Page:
(This short post is just me writing down some of my thoughts after reading the analysis.)
Andrew Gelman wrote this very interesting analysis of the FiveThirtyEight(538) model in October — “Reverse-engineering the problematic tail behavior of the Fivethirtyeight presidential election forecast.” Three weeks after the election day, the 2020 election vote counts are almost finalized. We can see that the wider credible interval of the popular vote from the 538 model looks better on paper in hindsight (in contrast, for example, the economist’s model has a much narrower confidence interval). But is it justified? After all, everyone can tune their model to make uncertainty seems bigger, and explain the inaccuracy in their model with that artificially inflated uncertainly. (I’m not accusing 538 of doing so. I’m just saying that we shouldn’t blindly trust the computed uncertainty shown to us.)
One way to verify is to examine the results by state (or by county, if possible) and see if they are inside the 80% interval around 80% of the time. The problem is that errors in state forecasts are correlated, so this method wouldn’t work. One other way is to apply the model to all previous elections. But you then also need to account for some observed and unobserved trends in demographics and political circumstances (i.e., time becomes an important variable), so that also won’t be very reliable.
If it’s not easy to empirically prove the computed uncertainty, we can at least look at predictions given by the model and check if they comport with the data and our mental model to the world. Luckily, 538 made the simulation results (which I guess is from sampling some hierarchical Bayesian models?) public so we can all examine it.
Gelman spot some bizarre behavior in the 538 model, including inconsistent correlations in the tail, lack of correlation between states, and even negative correlation between states. The negative correlation between the results of Mississippi and Washington is one particular head-scratcher:
One possible reason for unintended negative correlations is accidentally using colliders(also, see Berkson’s paradox) in the model. Or it could simply be a bug in the code. I agree with Gelman that although polling errors could be negatively correlated, the confounding factors at the national level should have a much larger impact in extreme cases. You have to provide strong evidence to justify that negative correlation.
Divalent on the comment section of Gelman’s blog provided one possible explanation:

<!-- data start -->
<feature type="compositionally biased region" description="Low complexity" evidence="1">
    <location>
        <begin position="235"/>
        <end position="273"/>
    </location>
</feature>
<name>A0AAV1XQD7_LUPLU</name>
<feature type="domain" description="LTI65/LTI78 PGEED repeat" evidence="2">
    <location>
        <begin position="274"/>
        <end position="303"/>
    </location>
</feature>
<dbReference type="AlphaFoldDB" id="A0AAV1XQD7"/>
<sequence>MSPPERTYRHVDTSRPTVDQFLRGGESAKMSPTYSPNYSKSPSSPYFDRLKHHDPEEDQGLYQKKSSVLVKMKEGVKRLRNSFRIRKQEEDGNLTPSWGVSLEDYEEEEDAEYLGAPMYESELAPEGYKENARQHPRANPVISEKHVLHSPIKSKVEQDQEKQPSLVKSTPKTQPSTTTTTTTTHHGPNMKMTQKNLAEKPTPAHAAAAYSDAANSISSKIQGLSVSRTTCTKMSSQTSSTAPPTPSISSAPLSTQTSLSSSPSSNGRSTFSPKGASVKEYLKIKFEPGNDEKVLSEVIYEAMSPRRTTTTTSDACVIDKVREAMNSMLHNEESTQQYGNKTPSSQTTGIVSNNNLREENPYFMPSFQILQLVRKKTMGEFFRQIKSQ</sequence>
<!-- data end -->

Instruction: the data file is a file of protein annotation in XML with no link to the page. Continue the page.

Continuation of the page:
It would appear that this NJ/AK “error” is due not to the model trying to answer the Q “if Donald Trump, Republican, wins NJ, what is his odds of winning Alaska?”, but rather “What are the odds of the winner of NJ (whoever it might be) also winning Alaska?”
I suspect that if you look at presidential elections over the past 60 years, the winner of NJ was less likely to also win AK (and vice versa). So in a sense, that component would be “directionally correct”. (and given the output their model generates, they probably should reduce the weight of this particular component.
In my interpretation of this scenario, the collider is “the winner of NJ”. My causal diagram would be
AK Votes -> AK Winner <- Party Affiliation -> NJ Winner <- NJ Votes (party affiliation is unknown here). The logic goes like — NJ winner tends to be a Democrat, and Democrat tends to lose AK, so they’ll likely to get fewer votes in AK. We shouldn’t condition on the winner of NJ and allow this flow of information from votes in NJ to votes in AK (as the AK votes should decide the AK winner, not the other way around). (The party affiliation also confounds the AK and NJ votes, but it doesn’t affect this analysis.)
Note that in this scenario, conditioning on the party affiliation will block the flow of information. If we know Donald Trump, a Republican, wins NJ, it doesn’t change the fact that he is also more favored to win AK. Any reasonable model should already have conditioned on party affiliation, so I’d say that this particular “component” does not exist. If it was accidentally added to the model, it should be removed completely, instead of reducing its weight.